Our water supply is finite and we already suffer from shortages for irrigation, municipal, industrial, and recreation needs. Colorado has a Water Plan that recognizes there are gaps between the water available now and Colorado’s future growth needs. Colorado’s Water Plan contains a host of ideas to close the gap in water shortage, including more storage and more conservation.

The Water Plan for southwest Colorado, called the Southwest Basin Implementation Plan, was developed largely by local participants and members of the Southwest Basin Roundtable.  You can attend their meetings and contribute your thoughts to solving difficult local water issues.  Our local Basin Implementation Plan shows that our biggest future water shortages will be for irrigated agriculture, as well as water to meet increased municipal demand due to rapid population growth. This water plan highlights how challenging it will be to find ways to provide water for a changing future while still protecting the environmental and recreational uses of the rivers we love and depend upon for so many things. 

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Our water uses can have lasting consequences

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Poor forest and rangeland health often made floods more destructive, damaging streams. Early restoration efforts were undertaken by the Civilian Conservation Corps (CCC).

More than half of the water used by cities, agriculture, and rural communities in the American west comes from rivers originating on National Forests.  All of the watersheds on the San Juan National Forest supply drinking water to downstream communities. Most streams have excellent water quality. However, our traditional practices in mining, grazing, road building, trail use, timber harvest, and water diversions have had negative impacts in some watersheds. And coupled with environmental changes and increased populations, these activities can become even more threatening to our waters. 

For example, mining is an important part of Colorado’s colorful history and was the reason many towns such as Silverton, Telluride, and Rico were first established. In the 1800s, silver extraction used primitive technologies that worked for their times but created lasting environmental problems. In the headwaters of the Animas watershed, decades of historic gold and silver mining have resulted in some streams being unusable for drinking and impossible for fish and aquatic creatures to live in.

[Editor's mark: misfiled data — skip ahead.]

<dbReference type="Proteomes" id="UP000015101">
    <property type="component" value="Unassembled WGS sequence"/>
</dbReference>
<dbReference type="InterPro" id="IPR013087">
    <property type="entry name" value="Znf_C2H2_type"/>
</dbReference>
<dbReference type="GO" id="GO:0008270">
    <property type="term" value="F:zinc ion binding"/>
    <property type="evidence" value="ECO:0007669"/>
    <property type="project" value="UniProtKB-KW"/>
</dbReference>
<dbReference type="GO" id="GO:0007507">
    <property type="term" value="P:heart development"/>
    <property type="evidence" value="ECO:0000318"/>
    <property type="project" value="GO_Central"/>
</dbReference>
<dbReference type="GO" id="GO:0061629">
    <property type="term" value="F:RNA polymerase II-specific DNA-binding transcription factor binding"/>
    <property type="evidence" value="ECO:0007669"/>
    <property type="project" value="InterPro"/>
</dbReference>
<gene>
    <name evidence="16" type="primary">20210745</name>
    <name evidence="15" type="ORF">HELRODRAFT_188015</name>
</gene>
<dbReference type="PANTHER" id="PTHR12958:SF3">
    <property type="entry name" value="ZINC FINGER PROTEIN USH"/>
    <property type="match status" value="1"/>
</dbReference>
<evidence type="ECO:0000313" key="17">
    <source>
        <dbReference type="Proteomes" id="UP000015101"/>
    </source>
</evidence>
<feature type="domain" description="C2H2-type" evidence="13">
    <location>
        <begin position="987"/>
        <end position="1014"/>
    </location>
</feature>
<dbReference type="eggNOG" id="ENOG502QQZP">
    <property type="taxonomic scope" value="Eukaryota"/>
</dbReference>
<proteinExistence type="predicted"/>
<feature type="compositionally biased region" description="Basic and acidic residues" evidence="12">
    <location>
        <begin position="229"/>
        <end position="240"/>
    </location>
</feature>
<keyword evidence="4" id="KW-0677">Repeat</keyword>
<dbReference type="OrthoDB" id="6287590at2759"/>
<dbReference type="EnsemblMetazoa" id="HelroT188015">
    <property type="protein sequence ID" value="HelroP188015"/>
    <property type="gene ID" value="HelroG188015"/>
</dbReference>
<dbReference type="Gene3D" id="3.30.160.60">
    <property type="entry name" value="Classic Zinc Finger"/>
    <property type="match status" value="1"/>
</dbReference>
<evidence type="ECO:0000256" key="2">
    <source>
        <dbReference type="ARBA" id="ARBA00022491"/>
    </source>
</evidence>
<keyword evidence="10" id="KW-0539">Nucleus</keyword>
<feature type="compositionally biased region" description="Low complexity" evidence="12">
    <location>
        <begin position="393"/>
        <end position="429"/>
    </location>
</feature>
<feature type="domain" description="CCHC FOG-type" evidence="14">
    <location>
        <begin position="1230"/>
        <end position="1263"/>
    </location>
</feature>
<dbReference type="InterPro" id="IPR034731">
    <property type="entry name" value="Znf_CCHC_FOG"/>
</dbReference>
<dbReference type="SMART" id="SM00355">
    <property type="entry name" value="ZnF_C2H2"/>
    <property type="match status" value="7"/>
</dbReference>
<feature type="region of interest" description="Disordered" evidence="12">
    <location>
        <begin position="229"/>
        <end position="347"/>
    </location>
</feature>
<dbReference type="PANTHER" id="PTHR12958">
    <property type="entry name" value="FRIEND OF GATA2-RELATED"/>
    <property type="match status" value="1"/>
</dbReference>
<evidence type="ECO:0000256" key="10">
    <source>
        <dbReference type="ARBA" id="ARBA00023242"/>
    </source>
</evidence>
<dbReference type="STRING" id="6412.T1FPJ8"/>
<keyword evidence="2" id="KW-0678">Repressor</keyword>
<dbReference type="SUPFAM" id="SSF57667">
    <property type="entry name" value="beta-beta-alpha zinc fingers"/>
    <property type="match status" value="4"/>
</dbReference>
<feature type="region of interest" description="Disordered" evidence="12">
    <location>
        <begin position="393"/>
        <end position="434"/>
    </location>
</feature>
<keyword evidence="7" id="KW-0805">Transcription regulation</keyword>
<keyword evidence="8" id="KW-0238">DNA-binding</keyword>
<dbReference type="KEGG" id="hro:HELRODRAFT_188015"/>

CObeauty_animasspillUpper Animas River, summer 2015

​Catastrophic events, such as the Gold King Mine spill of 2015, remind us that it could take generations to fix the damaging legacy of our mining history, while serving as a cautionary tale for careful consideration of the range of future development activities. Pictured is the toxic yellow-colored water of the upper Animas River that resulted from the Gold King Mine spill of three million gallons of metal-laden pollution. This image was carried by many news outlets across the country at the time.

Addressing such complex issues is often best done by a diverse group, and the Animas River Stakeholder Group is a good example. Created in 1994 with the primary mission of improving water quality degraded from mine pollution, the group's members include community and non-profit groups, industry, and governmental agencies, all working together to find ways to reduce mine pollution. Read more about the stakeholder group and how you can participate here.

 

 

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These waters belong to all of us – you can make a difference

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The streams, wetlands, and lakes on the San Juan National Forest belong to all of us.  In order to ensure a continuous and sustainable supply of fresh water, we need healthy functioning watersheds and a balance between nature’s infrastructure and our water needs. In a sense, we all live “downstream” and have a role to play in protecting water for our families, for our downstream neighbors, and for all life dependent on water.
 
It is a national priority of the Forest Service to protect watersheds and reduce catastrophic wildfire risk.  Yet millions of acres of forest and watersheds need help to become healthy again, and it’s a huge job. Working with communities is more important than ever. Your streams need you!  And you need healthy forests and watersheds to provide your water! You can get involved:
 
You can advocate for your water 

  • Comment on proposed projects on the San Juan National Forest by visiting Land Management Projects page.

  • Attend public meetings for projects. Most projects have some effect on water, so attending public meetings is a way you can learn and be heard. You can find a list of upcoming public meetings by visiting the Land Management Project page.

  • Attend local meetings of the Southwest Basin Roundtable and provide input to Colorado’s Water Plan, learn about difficult local water issues, and learn about funding for local water projects.

You can volunteer: Stream sampling, restoration activities, public education work and more offer a wide range of rewarding opportunities to contribute to safeguarding our water. The San Juan National Forest works with many partners that coordinate volunteers. See our partner websites to sign up right away: San Juan Mountains AssociationTrout Unlimited, and Mountain Studies Institute.
 
You can conserve: Implement water conservation measures in your home, neighborhood and community – learn how: